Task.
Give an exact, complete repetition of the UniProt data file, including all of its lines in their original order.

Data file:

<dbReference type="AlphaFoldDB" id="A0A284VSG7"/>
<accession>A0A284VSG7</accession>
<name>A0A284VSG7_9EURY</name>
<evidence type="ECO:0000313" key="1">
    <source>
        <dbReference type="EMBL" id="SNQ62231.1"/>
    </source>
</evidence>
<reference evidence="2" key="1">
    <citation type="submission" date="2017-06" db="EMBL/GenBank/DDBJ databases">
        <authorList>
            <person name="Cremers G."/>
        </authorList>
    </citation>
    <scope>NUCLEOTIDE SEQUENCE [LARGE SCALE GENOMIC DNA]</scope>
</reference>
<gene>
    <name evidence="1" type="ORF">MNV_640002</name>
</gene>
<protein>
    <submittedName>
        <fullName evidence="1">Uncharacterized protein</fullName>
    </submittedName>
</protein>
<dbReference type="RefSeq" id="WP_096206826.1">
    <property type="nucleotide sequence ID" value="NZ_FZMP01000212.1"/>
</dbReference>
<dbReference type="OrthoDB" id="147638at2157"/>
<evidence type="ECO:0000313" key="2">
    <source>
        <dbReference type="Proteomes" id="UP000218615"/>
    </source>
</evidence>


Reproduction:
<dbReference type="AlphaFoldDB" id="A0A284VSG7"/>
<accession>A0A284VSG7</accession>
<name>A0A284VSG7_9EURY</name>
<evidence type="ECO:0000313" key="1">
    <source>
        <dbReference type="EMBL" id="SNQ62231.1"/>
    </source>
</evidence>
<reference evidence="2" key="1">
    <citation type="submission" date="2017-06" db="EMBL/GenBank/DDBJ databases">
        <authorList>
            <person name="Cremers G."/>
        </authorList>
    </citation>
    <scope>NUCLEOTIDE SEQUENCE [LARGE SCALE GENOMIC DNA]</scope>
</reference>
<gene>
    <name evidence="1" type="ORF">MNV_640002</name>
</gene>
<protein>
    <submittedName>
        <fullName evidence="1">Uncharacterized protein</fullName>
    </submittedName>
</protein>
<dbReference type="RefSeq" id="WP_096206826.1">
    <property type="nucleotide sequence ID" value="NZ_FZMP01000212.1"/>
</dbReference>
<dbReference type="OrthoDB" id="147638at2157"/>
<evidence type="ECO:0000313" key="2">
    <source>
        <dbReference type="Proteomes" id="UP000218615"/>
    </source>
</evidence>